Wigan Arts Festival returns this summer
A spectacular celebration of all things artistic is being held across the borough after last year's event could not take place due to Covid-19.
The festival is back at the end of July and in August with a fortnight-long programme packed with events and activities for culture vultures of all ages.
The Old Courts, which has organised previous festivals, has teamed up with a number of partners including Wigan Council, The Turnpike, WigLe Dance, Leigh Film Society, Leigh Spinners Mill and Wigan Steam to make the ambitious event a reality.
The Old Courts artistic director Jonny Davenport said: “I’m really excited to see the impact that the festival can have and I’d encourage people to seek out familiar favourites but also to experience something different.
“There will be a vast array to choose from. Collaborating with partners external to The Old Courts has always been something we have valued, and I think it’s a real mark of progress that this way of working is being scaled up.
“Wigan Arts Festival feels like another big step in the right direction as it’s using arts and culture to bring people together.
“We are now seeing sustained and committed collaboration from more and more cultural organisations which is great for the borough and great for the arts.”
Highlights of the festival which have already been announced include performances in the pop-up drama space The Den by the Royal Exchange Theatre at Leigh Spinners Mill, singalong films and nostalgic heritage screenings at Leigh Town Hall, a bubble art exhibition at Cross Street Arts in Standish and workshops at The Turnpike in Leigh which will involve artists working with children to create eco products.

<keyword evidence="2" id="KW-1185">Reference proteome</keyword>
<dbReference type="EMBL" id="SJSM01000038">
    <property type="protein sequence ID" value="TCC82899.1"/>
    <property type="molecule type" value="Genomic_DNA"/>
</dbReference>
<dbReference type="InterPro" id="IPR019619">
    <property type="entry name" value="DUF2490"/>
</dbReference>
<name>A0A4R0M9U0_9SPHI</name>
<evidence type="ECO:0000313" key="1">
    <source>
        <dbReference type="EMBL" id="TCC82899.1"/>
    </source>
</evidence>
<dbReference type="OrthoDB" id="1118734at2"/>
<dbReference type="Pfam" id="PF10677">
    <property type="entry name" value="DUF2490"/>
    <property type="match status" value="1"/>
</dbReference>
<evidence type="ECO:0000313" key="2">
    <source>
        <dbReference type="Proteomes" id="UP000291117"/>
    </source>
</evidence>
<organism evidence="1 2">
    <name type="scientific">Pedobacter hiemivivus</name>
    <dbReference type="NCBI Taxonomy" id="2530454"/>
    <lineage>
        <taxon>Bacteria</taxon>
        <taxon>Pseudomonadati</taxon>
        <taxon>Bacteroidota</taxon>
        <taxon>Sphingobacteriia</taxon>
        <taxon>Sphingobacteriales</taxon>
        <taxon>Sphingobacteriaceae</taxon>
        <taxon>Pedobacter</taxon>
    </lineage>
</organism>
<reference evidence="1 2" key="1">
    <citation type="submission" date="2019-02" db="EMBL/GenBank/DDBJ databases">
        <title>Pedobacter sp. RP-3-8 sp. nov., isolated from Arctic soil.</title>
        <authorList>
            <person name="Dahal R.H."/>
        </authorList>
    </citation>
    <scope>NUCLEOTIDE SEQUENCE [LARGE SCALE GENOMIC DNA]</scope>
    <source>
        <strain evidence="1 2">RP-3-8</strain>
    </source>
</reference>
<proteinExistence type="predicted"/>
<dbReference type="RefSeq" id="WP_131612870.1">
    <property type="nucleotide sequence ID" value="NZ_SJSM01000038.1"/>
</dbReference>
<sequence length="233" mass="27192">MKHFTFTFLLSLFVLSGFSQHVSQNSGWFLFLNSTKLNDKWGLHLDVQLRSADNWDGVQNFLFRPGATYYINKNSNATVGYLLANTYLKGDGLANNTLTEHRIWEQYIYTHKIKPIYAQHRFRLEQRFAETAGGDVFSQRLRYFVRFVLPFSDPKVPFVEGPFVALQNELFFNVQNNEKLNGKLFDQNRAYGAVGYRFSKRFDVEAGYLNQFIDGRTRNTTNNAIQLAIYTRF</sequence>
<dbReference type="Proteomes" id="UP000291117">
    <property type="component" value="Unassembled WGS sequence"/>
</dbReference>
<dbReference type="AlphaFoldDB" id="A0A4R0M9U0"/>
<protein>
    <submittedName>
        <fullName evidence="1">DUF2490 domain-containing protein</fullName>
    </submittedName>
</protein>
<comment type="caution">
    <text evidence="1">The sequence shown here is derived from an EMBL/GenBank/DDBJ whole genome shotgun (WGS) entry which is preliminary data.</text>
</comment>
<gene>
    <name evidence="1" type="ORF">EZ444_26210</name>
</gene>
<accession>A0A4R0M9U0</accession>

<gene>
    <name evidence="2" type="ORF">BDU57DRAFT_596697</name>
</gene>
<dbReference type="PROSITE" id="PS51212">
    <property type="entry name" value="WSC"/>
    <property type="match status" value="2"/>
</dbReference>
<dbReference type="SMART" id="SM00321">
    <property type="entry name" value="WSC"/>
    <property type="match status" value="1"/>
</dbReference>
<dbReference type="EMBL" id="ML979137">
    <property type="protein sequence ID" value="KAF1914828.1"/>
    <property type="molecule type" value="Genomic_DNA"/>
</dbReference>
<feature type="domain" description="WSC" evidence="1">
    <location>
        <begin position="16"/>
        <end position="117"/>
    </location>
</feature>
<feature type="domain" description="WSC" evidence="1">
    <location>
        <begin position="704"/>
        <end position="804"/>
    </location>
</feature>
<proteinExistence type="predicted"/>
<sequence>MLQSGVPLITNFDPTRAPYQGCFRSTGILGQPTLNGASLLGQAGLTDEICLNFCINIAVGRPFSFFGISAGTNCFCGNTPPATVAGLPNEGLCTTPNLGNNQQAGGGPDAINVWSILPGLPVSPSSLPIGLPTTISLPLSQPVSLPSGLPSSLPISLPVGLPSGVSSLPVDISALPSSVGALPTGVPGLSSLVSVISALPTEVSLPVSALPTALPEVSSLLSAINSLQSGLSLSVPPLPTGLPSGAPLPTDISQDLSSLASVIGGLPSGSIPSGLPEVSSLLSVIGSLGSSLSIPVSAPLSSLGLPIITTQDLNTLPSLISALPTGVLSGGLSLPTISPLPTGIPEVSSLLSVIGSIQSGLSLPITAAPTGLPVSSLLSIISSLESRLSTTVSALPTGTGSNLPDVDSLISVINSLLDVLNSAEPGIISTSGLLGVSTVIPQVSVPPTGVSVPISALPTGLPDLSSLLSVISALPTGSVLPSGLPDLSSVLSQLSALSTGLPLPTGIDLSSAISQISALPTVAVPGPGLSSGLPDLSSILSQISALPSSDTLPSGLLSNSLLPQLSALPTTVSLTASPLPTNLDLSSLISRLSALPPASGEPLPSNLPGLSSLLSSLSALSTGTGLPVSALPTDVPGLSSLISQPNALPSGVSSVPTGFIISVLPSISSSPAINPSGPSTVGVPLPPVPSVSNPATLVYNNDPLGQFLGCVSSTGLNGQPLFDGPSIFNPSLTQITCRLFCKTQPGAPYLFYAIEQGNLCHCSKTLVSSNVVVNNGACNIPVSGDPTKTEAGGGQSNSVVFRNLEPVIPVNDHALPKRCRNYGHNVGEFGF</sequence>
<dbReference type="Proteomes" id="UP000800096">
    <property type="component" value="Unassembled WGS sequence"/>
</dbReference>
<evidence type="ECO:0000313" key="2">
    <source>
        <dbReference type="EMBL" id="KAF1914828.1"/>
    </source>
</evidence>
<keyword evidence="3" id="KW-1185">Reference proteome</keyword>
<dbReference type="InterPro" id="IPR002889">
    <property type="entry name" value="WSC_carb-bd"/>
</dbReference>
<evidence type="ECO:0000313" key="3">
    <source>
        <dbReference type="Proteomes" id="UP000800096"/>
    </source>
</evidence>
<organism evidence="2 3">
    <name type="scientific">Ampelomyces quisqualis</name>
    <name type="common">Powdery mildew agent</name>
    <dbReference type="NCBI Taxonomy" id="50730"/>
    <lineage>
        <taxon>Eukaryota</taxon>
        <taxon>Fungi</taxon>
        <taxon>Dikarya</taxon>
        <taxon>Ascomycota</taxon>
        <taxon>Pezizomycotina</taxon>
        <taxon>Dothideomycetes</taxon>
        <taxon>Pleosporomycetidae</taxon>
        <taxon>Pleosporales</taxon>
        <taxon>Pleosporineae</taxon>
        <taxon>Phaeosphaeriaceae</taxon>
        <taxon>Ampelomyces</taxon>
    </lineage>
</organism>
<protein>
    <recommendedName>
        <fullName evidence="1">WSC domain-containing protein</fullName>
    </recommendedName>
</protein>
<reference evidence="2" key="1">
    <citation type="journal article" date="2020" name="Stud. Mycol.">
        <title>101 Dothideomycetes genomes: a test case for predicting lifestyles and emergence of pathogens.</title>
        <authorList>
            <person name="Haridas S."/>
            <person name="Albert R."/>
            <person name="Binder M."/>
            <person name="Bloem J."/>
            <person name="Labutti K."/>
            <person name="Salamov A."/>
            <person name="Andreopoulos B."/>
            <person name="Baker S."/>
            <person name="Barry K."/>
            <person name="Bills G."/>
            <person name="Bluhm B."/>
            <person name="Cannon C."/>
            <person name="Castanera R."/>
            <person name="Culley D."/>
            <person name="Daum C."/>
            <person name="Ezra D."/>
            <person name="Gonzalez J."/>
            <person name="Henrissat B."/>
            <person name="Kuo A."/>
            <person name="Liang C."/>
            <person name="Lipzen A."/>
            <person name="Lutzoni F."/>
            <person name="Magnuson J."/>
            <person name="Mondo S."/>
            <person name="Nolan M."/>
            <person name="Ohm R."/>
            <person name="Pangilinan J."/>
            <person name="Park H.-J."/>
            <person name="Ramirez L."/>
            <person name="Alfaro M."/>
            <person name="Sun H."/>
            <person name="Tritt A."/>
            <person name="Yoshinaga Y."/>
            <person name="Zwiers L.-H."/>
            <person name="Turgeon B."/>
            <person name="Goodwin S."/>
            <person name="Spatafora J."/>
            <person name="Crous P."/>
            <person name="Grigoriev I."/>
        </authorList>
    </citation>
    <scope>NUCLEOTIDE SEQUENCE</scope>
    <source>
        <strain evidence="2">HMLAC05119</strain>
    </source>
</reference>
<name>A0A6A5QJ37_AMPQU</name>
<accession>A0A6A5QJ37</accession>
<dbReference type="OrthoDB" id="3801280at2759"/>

There will be a touring museum installation, live music performances including gigs in Leigh Library, Leigh Parish Church and Wigan town centre and a performance of Romeo and Juliet in the gardens at Haigh Hall.
Other organisations which are on board have spoken of their excitement at being involved with the festival after 15 months which have been extremely tough for the creative sectors due to the restrictions brought in to slow the spread of the novel coronavirus.
Louise Robson, creative director of Wigan Steam, said: “We’re really excited that Wigan Arts Festival is taking place again this year.
“The arts for us are all about building community and giving people a sense of belonging, and we need that now more than ever
Paul Costello, chair of Leigh Film Society CIO, said: “The Wigan Arts Festival is bringing so many different cultural events together for everyone to join in and enjoy.
“Leigh Film Society is proud to be a part of this celebration that will showcase so many different forms of art and culture.”
The town hall has also expressed its delight that the two-week long event is
Coun Chris Ready, cabinet member for communities and culture at Wigan Council, said: “We’re excited to be working with The Old Courts to deliver a vibrant two-week festival of activity across the borough.
“Interactive summer activities that are safe and attractive to people of all ages will be a key draw after a turbulent year and we look forward to seeing our borough thriving again.
“Wigan Arts Festival will also reflect the themes set out within the third year of the cultural manifesto, Health and Happiness.
“We know that cultural activity can have wholesome benefits to our health and wellbeing and this remains a crucial priority as we support our communities through the transition from pandemic to business as usual.
“There are a lot of digital and face-to-face activities planned with more in the pipeline so the message is very much ‘watch this space’.”
Wigan Arts Festival runs from July 30 to August 14. The full programme will be announced on July 1.
For more information, including about booking tickets, visit www.wiganarts.com/
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